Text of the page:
A. I saw this lure in an online Field & Stream article posted here on Bootleg Outdoors and found it interesting. It wasn’t as cheap as I thought it would be since I needed to purchase basically everything. I didn’t really care so much about the cost, it was more about the experience and challenge of if I could do it or not. I’m an in and out shopper and that could be part of the issue with the expenses. I purchased more than I needed, but have it for the next batch I make.  For ten lures I probably spent around $80, but again I didn’t look for deals.
B. I purchased 5ft of 1/2″ copper tubing, drillbits, painter’s tape, black spray paint, clear coat and sand paper at Lowe’s. I got the hooks, sinkers, rings, glitter, eyes and super glue from Walmart. Menards is where I found the cork pieces which weren’t called for in the article.  I figured the cork would help with buoyancy and trap the sinkers inside to make noise. I didn’t follow the directions in the article completely. For example, I skipped adding eyes, and I decided to apply glitter.
C. I cut the tubing into 2.5-3″ pieces and ground down the front of each piece to a nearly 45 degree angle; using a pipe cutter and a grinder I borrowed from my dad.  He also cut and ground down a couple on my visit to him. Drilled out the holes at the front and back for the rings. I sanded down the rough edges using medium and fine sand paper. Attached the front rings prior to painting. I realized later that I could have just used the holes that I had drilled to hang the lures for painting/drying.
D. I plugged the back end with cork, using a bit of glue to make sure it doesn’t move. Before corking the mouth of the lure I dropped 4-5 BBs inside for a rattle instead of using sinkers. I chose the BBs because I thought they would be louder and lighter than sinkers.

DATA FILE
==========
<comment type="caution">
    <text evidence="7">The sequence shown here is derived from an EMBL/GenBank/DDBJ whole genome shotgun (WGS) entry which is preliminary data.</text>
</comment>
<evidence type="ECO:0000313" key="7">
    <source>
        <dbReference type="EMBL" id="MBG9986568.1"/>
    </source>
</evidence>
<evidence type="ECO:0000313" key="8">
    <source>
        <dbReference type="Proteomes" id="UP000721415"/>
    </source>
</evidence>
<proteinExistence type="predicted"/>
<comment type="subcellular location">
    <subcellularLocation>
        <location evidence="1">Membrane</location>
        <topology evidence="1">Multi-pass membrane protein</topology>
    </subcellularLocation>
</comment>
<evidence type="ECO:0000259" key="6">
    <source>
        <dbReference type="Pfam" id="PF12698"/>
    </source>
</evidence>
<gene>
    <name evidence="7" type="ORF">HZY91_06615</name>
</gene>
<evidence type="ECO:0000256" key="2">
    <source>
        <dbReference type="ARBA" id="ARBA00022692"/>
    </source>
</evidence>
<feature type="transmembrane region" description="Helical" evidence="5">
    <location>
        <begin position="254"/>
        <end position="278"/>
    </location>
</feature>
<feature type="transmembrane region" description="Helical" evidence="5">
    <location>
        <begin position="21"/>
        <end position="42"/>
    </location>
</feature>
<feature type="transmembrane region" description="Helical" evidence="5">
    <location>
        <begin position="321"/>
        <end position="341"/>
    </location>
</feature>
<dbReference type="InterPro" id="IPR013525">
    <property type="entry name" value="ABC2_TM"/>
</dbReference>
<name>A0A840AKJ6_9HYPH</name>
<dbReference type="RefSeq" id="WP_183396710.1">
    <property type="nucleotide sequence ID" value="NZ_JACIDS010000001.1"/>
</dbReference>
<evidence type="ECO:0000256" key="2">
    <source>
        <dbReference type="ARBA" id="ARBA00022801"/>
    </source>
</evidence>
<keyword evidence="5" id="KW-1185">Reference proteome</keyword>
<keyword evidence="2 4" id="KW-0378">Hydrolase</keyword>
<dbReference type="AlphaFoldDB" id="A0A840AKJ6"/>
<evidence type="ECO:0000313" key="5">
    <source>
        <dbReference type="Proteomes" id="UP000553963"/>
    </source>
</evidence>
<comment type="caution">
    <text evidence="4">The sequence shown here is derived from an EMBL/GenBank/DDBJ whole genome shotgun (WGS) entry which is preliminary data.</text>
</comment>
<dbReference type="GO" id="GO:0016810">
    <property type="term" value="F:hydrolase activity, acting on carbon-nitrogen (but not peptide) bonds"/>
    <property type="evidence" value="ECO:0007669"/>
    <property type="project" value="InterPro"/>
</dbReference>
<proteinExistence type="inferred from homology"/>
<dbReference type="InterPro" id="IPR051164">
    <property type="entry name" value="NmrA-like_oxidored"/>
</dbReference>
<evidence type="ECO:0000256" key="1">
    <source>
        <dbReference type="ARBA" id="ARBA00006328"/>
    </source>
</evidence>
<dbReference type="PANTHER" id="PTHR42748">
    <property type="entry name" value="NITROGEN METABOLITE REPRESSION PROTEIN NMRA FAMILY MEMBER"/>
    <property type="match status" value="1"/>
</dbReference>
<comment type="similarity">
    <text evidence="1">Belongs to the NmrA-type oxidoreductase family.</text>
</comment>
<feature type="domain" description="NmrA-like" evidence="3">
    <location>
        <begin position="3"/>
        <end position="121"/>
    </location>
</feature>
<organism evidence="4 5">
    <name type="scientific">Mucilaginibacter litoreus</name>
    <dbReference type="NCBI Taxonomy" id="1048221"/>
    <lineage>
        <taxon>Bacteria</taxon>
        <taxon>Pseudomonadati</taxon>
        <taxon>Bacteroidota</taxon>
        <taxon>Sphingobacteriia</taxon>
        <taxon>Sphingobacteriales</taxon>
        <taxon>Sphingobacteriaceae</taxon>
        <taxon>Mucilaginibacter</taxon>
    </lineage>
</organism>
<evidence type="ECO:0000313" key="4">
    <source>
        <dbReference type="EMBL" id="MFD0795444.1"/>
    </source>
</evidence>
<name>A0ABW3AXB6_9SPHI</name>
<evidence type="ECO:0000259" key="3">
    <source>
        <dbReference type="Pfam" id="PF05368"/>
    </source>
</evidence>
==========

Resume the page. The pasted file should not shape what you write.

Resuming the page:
E. Taped off the lower portion (the belly) for painting. I then poked holes in a box so I could hang the lures off of some fishing line for painting. I then painted the top black. After the first coat dried I shot the lures with clear coat and sprinkled glitter all over the lures before the clear dried. I sprayed 7 or 8 coats of clear in an attempt to make the lures as smooth as possible and completely seal the glitter.

F. I had to bore out the holes again, because they were covered with clear coat, and attached rings to the back of the lures, as well as hooks. I’m planning on making more lures, but this time I’m going to use PVC pipe in hopes of making it more buoyant. The copper lures are way too heavy to float, but PVC might. It will be really special the first time I catch something on one of these. I just hope I don’t mess up tying the line and throw one off.

Update: Surprisingly the lures don’t run along the bottom but come to within two feet of the surface.  They’re quite heavy so make sure you have plenty of line on your reel when casting.

I did purchase 5ft of 1/2″ PVC and 18 gauge wire for my next project and to make a few of these lures, less than $8 all in with everything I have left over.